After trimming the data of all time before the platform is destabilized and determining the peaks, the output data is reduced to a vector of peak times for each metronome. The size of each vector is not necessarily the same, however any instance of synchrony must contain any elements from each vector so we look for instances of synchrony by arbitrarily choosing one vector and considering its time elements in succession, $v_{arb}$. In order to reduce the arbitrariness we used an algorithm that updated the reference time for placing the $\epsilon_{time}$ ball. Initially we look around the arbitrary metronome peak time. Any peak times from other metronomes within the $\epsilon_{time}$ are placed in a set with the original reference peak time and the average time becomes the new reference for the $\epsilon_{time}$. This procedure is continued until no further peak times are picked up. At this point, if the number of elements is equal to $N$ we consider it a syncing instance and place the reference time in a set, $\mathcal{S}$, and we move to the next peak time in $v_{arb}$. If an instance of syncing does not occur, $\mathcal{S}$ becomes the empty set and we move to the next peak time in $v_{arb}$. When the cardinality of $\mathcal{S}=r$ we take the $min({\mathcal{S}})$ as the time of synchronization, $t_{sync}$ for the run.

Theory & Simulation

Equations of Motion

The equations of motion for two coupled pendulums are available in Bennett et al. and Wiesenfeld and Borrero-Echeverry. These equations may easily be extended to $N$ metronomes:

\begin{equation} \label{dim_eq1} \ddot\phi_j+b\dot\phi_j+\frac{g}{l}\sin\phi_j=-\frac{1}{l}\ddot X \cos\phi_j+F_j \end{equation}

\begin{equation} \label{dim_eq2} (M+m)\ddot X+B\dot X = -ml\frac{d^2}{dt^2}(\sin\phi_1+\sin\phi_2+ ... +\sin\phi_N) \end{equation} where $\phi_j$ is the angular displacement of the jth pendulum, $b$ is the pivot damping coefficient, $g$ is the acceleration due to gravity, $l$ is the pendulum length, $X$ is the linear displacement of the platform, $F$ is the impulsive drive, $M$ is the platform mass, $m$ is the metronome bob mass, $B$ is the platform friction coefficient, and the dots represent differentiation with respect to time.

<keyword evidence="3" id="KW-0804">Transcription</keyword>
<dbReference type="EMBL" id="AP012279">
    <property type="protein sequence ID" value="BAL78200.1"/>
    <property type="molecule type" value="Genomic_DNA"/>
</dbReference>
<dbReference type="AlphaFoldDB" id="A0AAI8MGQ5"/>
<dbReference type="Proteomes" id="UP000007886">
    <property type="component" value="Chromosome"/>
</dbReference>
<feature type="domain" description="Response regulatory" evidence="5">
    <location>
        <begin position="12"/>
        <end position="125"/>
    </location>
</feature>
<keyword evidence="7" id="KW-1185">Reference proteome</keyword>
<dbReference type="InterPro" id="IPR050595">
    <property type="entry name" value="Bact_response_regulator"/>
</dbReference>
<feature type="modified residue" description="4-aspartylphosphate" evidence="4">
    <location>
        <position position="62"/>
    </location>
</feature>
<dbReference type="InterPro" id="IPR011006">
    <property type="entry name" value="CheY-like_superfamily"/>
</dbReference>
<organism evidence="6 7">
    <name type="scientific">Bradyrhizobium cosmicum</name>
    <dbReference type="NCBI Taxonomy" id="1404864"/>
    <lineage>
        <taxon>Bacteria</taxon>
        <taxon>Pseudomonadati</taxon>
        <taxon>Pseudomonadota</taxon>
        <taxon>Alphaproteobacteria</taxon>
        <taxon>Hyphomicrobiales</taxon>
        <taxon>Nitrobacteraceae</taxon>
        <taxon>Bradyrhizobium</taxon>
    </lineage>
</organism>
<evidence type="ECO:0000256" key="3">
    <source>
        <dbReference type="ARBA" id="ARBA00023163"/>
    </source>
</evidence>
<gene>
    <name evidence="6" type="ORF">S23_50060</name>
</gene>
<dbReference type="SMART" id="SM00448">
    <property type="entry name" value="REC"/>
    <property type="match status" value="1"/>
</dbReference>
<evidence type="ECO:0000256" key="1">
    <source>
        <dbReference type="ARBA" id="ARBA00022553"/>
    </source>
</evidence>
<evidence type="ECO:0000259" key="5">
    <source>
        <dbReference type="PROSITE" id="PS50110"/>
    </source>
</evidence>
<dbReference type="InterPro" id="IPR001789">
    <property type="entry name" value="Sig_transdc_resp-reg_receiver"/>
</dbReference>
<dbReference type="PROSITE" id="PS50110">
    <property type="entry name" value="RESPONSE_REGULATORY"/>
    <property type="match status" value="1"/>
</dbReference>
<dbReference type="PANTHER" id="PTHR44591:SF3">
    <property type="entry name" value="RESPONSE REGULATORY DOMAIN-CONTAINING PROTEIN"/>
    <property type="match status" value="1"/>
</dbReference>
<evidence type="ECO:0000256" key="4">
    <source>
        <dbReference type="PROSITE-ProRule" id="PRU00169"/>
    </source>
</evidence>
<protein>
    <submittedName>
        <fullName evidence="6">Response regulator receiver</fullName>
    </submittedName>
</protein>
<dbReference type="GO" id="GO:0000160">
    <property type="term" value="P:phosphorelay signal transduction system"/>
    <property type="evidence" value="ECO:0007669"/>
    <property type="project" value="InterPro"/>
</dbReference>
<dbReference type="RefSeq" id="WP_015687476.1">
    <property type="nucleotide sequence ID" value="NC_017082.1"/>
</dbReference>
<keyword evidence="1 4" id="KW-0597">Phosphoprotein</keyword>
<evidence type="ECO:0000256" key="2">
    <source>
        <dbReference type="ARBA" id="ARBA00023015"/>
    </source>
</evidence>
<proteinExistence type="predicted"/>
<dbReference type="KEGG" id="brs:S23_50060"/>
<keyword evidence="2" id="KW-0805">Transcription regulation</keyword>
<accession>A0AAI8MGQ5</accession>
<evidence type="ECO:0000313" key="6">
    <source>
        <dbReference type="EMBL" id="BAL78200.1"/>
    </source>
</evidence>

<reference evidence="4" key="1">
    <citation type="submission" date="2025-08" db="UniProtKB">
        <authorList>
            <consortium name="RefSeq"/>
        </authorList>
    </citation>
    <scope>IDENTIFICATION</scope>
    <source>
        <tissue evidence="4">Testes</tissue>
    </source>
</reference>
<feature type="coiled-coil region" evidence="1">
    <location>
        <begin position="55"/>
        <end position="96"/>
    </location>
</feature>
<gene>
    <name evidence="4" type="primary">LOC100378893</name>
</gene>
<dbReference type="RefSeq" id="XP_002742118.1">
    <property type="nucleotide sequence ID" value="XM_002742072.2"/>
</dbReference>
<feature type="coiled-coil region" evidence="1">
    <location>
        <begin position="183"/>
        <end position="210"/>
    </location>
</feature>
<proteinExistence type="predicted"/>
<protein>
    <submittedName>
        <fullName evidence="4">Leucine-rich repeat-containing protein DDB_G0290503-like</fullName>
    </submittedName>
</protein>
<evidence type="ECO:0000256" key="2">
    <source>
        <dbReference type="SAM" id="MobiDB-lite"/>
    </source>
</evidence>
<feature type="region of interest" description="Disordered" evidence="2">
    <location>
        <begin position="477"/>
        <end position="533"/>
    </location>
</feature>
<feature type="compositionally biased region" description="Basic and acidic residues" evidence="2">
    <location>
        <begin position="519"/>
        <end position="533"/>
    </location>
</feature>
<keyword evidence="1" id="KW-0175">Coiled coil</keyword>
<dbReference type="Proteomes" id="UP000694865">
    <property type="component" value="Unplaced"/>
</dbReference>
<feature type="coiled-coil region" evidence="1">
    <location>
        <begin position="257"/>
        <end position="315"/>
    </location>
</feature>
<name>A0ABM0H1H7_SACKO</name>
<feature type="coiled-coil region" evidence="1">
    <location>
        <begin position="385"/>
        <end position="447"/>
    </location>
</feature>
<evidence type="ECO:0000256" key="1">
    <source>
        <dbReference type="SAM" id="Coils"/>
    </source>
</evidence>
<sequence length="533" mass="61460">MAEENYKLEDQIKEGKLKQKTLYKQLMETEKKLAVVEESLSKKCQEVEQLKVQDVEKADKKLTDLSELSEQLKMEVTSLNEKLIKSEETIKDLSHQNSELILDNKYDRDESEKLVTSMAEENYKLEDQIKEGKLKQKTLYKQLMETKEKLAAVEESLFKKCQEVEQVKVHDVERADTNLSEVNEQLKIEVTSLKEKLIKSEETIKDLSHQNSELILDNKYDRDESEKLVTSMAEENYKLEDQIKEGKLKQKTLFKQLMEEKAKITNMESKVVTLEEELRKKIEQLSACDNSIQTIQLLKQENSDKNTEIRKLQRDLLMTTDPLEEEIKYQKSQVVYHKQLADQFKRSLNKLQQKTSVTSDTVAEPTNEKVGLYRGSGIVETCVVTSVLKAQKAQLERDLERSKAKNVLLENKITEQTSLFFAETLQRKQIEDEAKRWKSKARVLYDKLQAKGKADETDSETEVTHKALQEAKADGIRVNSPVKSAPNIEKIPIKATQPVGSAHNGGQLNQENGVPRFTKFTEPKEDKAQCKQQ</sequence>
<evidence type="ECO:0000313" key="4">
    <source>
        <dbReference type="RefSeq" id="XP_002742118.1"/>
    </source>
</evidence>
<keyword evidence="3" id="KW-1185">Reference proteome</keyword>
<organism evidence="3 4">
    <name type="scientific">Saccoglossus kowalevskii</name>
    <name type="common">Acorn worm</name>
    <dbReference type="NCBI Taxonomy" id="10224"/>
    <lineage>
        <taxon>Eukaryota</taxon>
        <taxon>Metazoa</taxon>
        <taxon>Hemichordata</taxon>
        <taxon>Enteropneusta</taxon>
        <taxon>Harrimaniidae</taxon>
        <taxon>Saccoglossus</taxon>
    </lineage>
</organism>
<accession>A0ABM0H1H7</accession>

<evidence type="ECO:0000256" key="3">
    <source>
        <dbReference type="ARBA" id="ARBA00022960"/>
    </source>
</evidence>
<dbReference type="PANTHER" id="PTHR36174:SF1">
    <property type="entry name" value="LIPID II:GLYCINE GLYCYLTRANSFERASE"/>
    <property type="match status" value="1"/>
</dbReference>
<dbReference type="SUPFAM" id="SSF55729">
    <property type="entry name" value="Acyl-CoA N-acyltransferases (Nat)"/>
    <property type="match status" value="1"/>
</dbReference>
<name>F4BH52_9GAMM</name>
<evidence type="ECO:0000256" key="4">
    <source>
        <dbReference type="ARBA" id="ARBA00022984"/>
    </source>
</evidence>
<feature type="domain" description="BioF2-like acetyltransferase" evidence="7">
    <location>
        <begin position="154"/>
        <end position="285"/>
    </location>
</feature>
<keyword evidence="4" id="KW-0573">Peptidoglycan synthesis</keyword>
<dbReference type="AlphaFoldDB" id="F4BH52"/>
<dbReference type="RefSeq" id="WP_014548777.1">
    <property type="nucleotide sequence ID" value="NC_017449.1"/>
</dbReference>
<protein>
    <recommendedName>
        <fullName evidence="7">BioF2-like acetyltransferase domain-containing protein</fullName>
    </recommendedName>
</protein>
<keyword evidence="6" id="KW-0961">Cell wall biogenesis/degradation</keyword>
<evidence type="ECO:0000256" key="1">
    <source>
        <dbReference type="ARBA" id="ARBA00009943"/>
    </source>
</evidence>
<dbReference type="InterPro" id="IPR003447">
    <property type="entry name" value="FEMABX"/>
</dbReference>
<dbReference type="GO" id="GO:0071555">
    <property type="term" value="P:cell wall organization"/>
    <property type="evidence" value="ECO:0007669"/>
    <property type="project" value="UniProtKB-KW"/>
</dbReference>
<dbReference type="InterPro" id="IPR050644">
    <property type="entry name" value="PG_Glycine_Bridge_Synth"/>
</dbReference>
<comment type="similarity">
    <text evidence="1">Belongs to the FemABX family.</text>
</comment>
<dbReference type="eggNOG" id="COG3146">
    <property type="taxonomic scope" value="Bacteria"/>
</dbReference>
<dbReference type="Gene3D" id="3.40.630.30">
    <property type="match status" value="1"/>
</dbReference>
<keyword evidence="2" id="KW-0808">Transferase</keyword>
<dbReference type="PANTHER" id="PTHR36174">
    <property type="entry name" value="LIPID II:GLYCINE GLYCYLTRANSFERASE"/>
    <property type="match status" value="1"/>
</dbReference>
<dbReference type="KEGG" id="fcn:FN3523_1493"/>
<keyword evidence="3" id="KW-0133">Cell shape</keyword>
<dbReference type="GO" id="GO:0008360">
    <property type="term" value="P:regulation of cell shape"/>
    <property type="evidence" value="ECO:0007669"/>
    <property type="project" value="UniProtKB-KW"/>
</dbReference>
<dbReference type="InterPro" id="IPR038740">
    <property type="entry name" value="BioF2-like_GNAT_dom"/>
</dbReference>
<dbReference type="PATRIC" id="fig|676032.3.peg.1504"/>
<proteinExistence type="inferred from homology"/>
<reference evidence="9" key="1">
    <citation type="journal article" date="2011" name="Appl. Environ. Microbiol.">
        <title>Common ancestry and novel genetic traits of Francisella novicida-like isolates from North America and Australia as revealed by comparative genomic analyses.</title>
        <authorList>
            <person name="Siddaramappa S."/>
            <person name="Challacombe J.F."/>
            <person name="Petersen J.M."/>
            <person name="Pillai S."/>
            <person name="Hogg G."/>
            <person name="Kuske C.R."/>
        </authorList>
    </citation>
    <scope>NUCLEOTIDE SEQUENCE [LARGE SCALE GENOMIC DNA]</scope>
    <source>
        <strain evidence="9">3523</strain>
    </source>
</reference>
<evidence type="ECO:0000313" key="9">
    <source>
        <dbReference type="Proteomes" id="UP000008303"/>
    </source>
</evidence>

Nondimensionalizing results in the following:

\begin{equation} \label{nondim_eq1} \frac{d^2\phi_j}{{d\tau}^2}+2\tilde\gamma\frac{d\phi_j}{d\tau}+\sin\phi_j=-\frac{d^2Y}{{d\tau}^2}\cos\phi_j+\tilde F_j \end{equation}

\begin{equation} \label{nondim_eq2} \frac{d^2Y}{{d\tau}^2}+2\Gamma\frac{dY}{d\tau}=-\mu\frac{d^2}{d\tau^2}(\sin\phi_1+...+\sin\phi_N) \end{equation}

where we have introduced the dimensionless parameters:

\begin{equation} \label{nondim_param1} \tau=t\sqrt{\frac{g}{l}} \end{equation}

\begin{equation} \label{nondim_param2} \mu=\frac{m}{M+Nm} \end{equation}

\begin{equation} \label{nondim_param3} \tilde\gamma=b\sqrt{\frac{l}{4g}} \end{equation}

\begin{equation} \label{nondim_param4} \Gamma=\frac{B}{(M+Nm)}\sqrt{\frac{l}{4g}} \end{equation}

All parameters and variables described are well defined and may be experimentally measured, with the exception of $\tilde{F_j}$, the impulsive drive of the metronome, which receives a treatment first described in Bennett et al. The escapement mechanism which ``kicks" the metronome is mimicked in two parts: first, the angular velocity of the pendulum is slowed by some factor $\gamma$, and then, a numerical constant $c$ is added to the angular velocity:

\begin{equation} \label{kick} \left|\frac{d\phi}{d\tau}\right|\to\gamma\left|\frac{d\phi}{d\tau}\right|+c \end{equation}

This nature of the escapement mechanism and the validity of this model is perhaps most visible for very low frequencies, as seen in the following video. Notice the "slow-down-then-kick" behavior of the pendulum around $\phi=0$.


With a complete theoretical model, we must estimate the values of our parameters before we can fully construct a computer simulation of the experiment.